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Am id the Great Resignation, new research finds that more than half of employees who say the recognition they receive at work is not authentic or equitable are actively looking for a new job. In the midst of the Great Resignation, when employers are looking for ways to retain their employees, the importance of human capital has never been clearer. Recognizing employees is a simple way organizations can demonstrate their investment and commitment to their employees and inspire them to feel connected, confident and cared about — ensuring they leverage the full force of their human power at work. However, a new research report published by Gallup and WorkHuman reveals that currently, only about one-third of employees say their employer has a formal recognition program. Eight in 10 senior leaders (81%) say recognition is a not major strategic priority for their organization, meaning many organizations are missing out on achieving organizational benefits by not prioritizing recognition. Gallup's analysis of the study data show that an organization of 10,000 people with an already engaged workforce can save up to $16.1M in turnover annually when they make recognition an important part of their culture. But not all recognition is created equal. Gallup and Workhuman partnered to study employees across the United States, the United Kingdom and Ireland to understand what recognition means to them, whether they feel they are receiving it authentically, equitably and frequently enough, and what affect good recognition has on their attitudes toward work and life. The study found that more than half of employees who say the recognition they receive at work is not authentic (53%) or equitable (52%) are actively looking or watching for new employment opportunities. Two in five employees (40%) say they are not receiving enough recognition from leaders at their organization — only a few times a year at most — when the bare minimum for positive impact is at least a few times a month. Additionally, the findings show how recognition can drive real impact for a workforce, as those who receive the level of recognition that matches their needs and expectations are: -     56% less likely to be looking or watching for job opportunities -     4x as likely to be engaged -     3x as likely to feel loyal to their organization -     4x as likely to strongly agree they would recommend their organization as a great place to work -     4x as likely to feel that they belong at their organization -     5x as likely to see a path to grow at their organization A culture of recognition, at its most basic level, is one in which gratitude, praise and appreciation are freely given and regularly received in an authentic and equitable way throughout the organization. "Since Gallup began tracking employee engagement in 2000, we have understood that recognizing employees is a key component to creating an engaging culture at work," said Ed O'Boyle, Gallup's global practice leader. Employee recognition doesn't just have an impact on work performance, it affects a person's viewpoint of life. Recognition has an insulating effect that can help shield employees from burnout and support their overall wellbeing. More than 70% of employees who have good recognition experiences at work rate their lives more positively overall and are more likely to be "thriving" in their everyday lives compared to those who are not being fully recognized. However, recognition is not a one-way street. When organizations make a point of celebrating employees' successes and contributions, those employees pay it forward and become brand ambassadors who help spread the word about their workplace. In today's competitive talent marketplace, the power of employee referrals cannot be understated. Yet, only 28% of employees in this study strongly agree they would recommend their organization as a great place to work. Organizations that acknowledge employees through strong cultures of recognition can boost this figure to 68%. "The Gallup data clearly show that when recognition is truly embedded in workplace culture, people feel its full impact — they feel seen and valued, motivated to put in a little extra, and supported to reach their full potential," said Chris French, Workhuman EVP. "In today's world of distributed and hybrid work, keeping employees connected and engaged is a major business priority. By implementing and nurturing a strong and strategic recognition program, many problems organizations face could be overcome. Recognition is no longer a nice-to-have program, but rather a business imperative." To read the full report,  Unleashing the Human Element at Work: Transforming Workplaces Through Recognition,  please visit: work.aspx . 
Recent college graduates are entering a job market of immense opportunity, with 11.5 million U.S. job openings and more than half of employers increasing entry-level hiring compared 2021, according to new iCIMS research. Gen Z candidates have new – and differing – expectations for the workplace than their predecessors. Where, how and why they work matters, as well as the mental support they get. They want virtual reality workplaces and cryptocurrency compensation options. Are their expectations too idealistic, or are companies too outdated? iCIMS today published its  seventh annual "Class of" report  to understand the career expectations and aspirations of the latest entrants to the workforce. The research includes employer and job seeker trends from the iCIMS platform as well as surveys of HR/recruiting professionals and recent college graduates coined the "Class of COVID-19." The findings reveal misalignment between entry-level job candidates and employers and emerging trends that may shape the future of work. "Entry-level candidates have had anything but a traditional college and job search experience," said Laura Coccaro, chief people officer, iCIMS. "As the workforce abruptly went virtual, so did college students – recent grads received up to half of their schooling remotely and likely had canceled or postponed internships. While organizations may not be ready to completely transform the way they work, we have a lot to learn from recent grads. Hiring teams should look for ways to modernize processes, be empathetic, and have realistic expectations if they want to successfully hire this generation of talent." Landing the Job Entry-level applicants have high expectations for "securing the bag."  Recent grads expect an average salary of more than $70,000, while employers expect to pay entry-level candidates just under $53,000. When it comes to getting paid, one in five recent grads expect cryptocurrency as a compensation option. The gender pay gap continues to negatively influence females' expectations.  Female recent grads expect to earn $10,000 less a year than their male counterparts. For the past seven years that iCIMS has commissioned this research, females consistently expect to make less money in their first job than males. Cancel the cover letter.  Only 3% of employers ranked cover letters among the top three elements critical to landing a job. Soft skills, hard skills and previous work or internship experience were among the top attributes to capturing an employer's eye for a job. An unprofessional interview appearance could cost candidates the job.  Recent grads say dress codes are out, as more than one-third (37%) believe what they wear to work shouldn't matter. However, hiring pros say that appearing unprofessional is the top reason that entry-level candidates are not hired. Whether taking a virtual interview in a bedroom or an in-person interview in a boardroom, a professional appearance is required to ace an interview and land the job. Online " stalking" isn't just for dating.  The majority (70%) of recent grads look at employers' sites when prepping for interviews and more than half (54%) admit to researching managers on social media, including their personal Instagram and Facebook. A more effective way of giving candidates a peek at their future colleagues or managers is to include  video testimonials  of real employees on the  career site,  job descriptions, social media and  email  and  text campaigns  with candidates. New Ideals for the Workplace Recent grads pass the loyalty test.  While entry-level workers have developed a reputation for job hopping, the overwhelming majority (91%) say they care how long they stay with an employer and nearly 70% see themselves staying with an employer long-term. They work to live instead of living to work.  Gen Zers are loyal, but their well-being wins. Nearly half (49%) say a full-time job is "just a job" and they prioritize their personal passions. Many Gen Zers (48%) say they don't need to work nine to five to be successful in their career. Gen Z is flexing for flexibility . Nearly 70% of recent grads would like their job to accommodate remote work, although 90% would go into the office. They may be disappointed with reality, as NACE reported that only 42% of their entry-level positions will be fully in person. Mental health matters . Two in three recent grads expect their employer to support their mental health and participate in open conversations about it. They also must personally align with a company's mission and core values when applying for a job. Virtual reality isn't just for gamers . Approximately a third of recent grads would be comfortable working in a virtual reality (VR) environment, such as the metaverse. But, other generations of workers aren't ready for that, as only 13% of older generations report they'd like to spend their days in a VR workplace. To explore the full findings and entry-level hiring trends,  download iCIMS' Class of COVID-19 report here .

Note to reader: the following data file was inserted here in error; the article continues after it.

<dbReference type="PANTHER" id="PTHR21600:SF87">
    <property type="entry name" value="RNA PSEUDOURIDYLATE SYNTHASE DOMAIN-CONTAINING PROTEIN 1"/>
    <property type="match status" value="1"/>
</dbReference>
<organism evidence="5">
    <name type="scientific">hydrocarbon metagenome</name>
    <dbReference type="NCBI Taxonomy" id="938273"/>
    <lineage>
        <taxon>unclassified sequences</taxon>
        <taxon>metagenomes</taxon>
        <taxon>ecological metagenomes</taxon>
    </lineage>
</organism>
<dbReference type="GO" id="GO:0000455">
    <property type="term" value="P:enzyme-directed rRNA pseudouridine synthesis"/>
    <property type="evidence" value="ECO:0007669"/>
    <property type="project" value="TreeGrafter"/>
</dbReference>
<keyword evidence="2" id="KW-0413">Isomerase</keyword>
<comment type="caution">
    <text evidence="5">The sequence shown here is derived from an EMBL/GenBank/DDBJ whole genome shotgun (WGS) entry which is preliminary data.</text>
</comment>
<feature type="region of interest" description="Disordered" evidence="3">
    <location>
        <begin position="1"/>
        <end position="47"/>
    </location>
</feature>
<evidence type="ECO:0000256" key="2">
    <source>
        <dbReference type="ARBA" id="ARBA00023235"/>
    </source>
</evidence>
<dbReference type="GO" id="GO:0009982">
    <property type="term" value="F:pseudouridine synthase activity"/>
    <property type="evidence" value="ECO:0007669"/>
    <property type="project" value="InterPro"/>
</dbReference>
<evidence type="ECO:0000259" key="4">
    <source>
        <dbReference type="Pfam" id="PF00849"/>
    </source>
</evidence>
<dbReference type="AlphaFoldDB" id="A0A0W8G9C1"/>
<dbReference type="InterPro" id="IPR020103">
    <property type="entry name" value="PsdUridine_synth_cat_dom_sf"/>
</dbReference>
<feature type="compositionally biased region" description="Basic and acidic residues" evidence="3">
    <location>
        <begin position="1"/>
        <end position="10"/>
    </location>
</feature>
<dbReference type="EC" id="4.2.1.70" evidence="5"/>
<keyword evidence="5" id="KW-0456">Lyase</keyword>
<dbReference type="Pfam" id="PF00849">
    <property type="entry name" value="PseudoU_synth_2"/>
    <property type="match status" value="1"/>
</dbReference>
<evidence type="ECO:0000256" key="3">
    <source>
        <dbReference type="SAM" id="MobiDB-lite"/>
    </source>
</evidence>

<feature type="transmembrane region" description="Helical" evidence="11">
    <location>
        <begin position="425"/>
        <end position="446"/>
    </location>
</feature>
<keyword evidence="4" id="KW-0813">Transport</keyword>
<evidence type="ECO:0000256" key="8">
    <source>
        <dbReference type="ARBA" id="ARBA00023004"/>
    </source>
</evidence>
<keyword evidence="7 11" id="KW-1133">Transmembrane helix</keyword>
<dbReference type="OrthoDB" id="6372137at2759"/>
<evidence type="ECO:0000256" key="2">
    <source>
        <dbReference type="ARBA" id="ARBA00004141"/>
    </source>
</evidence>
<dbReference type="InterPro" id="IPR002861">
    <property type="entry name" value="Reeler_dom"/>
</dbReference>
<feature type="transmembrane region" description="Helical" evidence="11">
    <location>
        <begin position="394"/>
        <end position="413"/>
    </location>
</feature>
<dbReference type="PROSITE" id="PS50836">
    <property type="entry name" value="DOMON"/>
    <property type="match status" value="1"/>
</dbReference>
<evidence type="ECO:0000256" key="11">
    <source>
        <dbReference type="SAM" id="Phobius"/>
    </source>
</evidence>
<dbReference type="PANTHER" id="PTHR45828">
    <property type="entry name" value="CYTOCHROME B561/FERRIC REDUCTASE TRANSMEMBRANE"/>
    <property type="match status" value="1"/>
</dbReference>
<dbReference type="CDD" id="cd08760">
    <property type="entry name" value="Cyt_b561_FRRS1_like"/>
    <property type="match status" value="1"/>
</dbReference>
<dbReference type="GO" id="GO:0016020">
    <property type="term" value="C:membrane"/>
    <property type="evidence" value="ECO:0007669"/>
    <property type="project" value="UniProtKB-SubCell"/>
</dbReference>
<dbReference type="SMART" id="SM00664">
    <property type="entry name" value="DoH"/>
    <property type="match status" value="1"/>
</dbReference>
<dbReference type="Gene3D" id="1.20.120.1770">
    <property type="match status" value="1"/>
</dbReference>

Congratulations to the following new HR and recruitment execs on their recent moves. Leafly Holdings , a leading online cannabis discovery marketplace and resource for cannabis consumers, today announced that Deidre Boulware will join the company as Chief People Officer. Deidre will lead Leafly’s people organization including talent acquisition and sourcing, talent management and development, and total rewards. Deidre will also lead the development and implementation of the company’s enterprise-wide equity, diversity and inclusion strategy that fosters employee success, growth and career development. Deidre is a seasoned professional with more than 20 years of strategic human resources leadership and change management experience across every phase of the employee experience — from talent acquisition and leadership development to employee engagement and succession management. As Chief People Officer, Deidre will play a critical role in establishing Leafly as the stand-out employer of choice in the emerging cannabis industry. “Deidre joins Leafly at an exciting time as we embark on our bold vision to become the established one-stop shop for anyone who wants to understand or purchase cannabis. Deidre brings a unique perspective and breadth of experience that will help us nurture a collaborative and innovative workplace that fosters success and allows for individual development and career growth,” said Yoko Miyashita, Leafly Chief Executive Officer. “Her passion for the end-to-end employee experience and talent strategy will be instrumental as we continue to scale.” KAI Enterprises is excited to announce the hiring of Kristin Copeland , PHR as its new Director of People & Culture . Copeland has worked in Human Resources for over 20 years and has an extensive background in recruiting, onboarding, benefits administration, performance reviews, diversity and inclusion, wellness programs, compliance, and employee relations and training. Prior to KAI, she worked at Emerson for just over eight years, most recently as an HR Manager. As KAI’s Director of People & Culture, Copeland will lead and direct the functions of the HR department. Outside of overseeing the daily workflow of the department, she will also spearhead creating learning and development initiatives that provide internal development opportunities for employees, and will analyze trends and best practices in talent management to ensure KAI attracts and retains top talent. Benefitfocus , a cloud-based benefits administration company committed to helping organizations and their people get the most out of their health care and benefits programs, announced Kristin Adams as Executive Vice President and Chief People Officer (CPO). Effective immediately, Adams will lead the company's people strategy with a focus on talent acquisition, development and retention; corporate culture; diversity, inclusion and belonging; employee compensation and benefits and organizational structure. Adams is a full-scale talent advisor with a proven track record of scaling and managing teams. She spent more than 20 years at Morgan Stanley in various leadership roles where she helped lead future of work initiatives designed to catapult the company into its next phase. As the workplace and talent landscape continue to evolve post pandemic, Adams looks to bring her strong workforce strategy expertise to Benefitfocus. With more than 20 years of experience overseeing global recruiting efforts at high profile technology companies, accomplished human resources leader Jenna Connell has joined Newfront , the tech-driven insurance brokerage based in San Francisco. Jenna will serve as Vice President, Talent Acquisition. “Jenna’s talent and expertise, especially in the technology sector and with companies in all stages of development, makes her a perfect fit for Newfront and our expanding team,” said Amy Steadman, Newfront Chief People Officer. “The addition of Jenna to our People Operations team allows us to focus even more on our growth goals and adding more impressive team members to our strong roster.”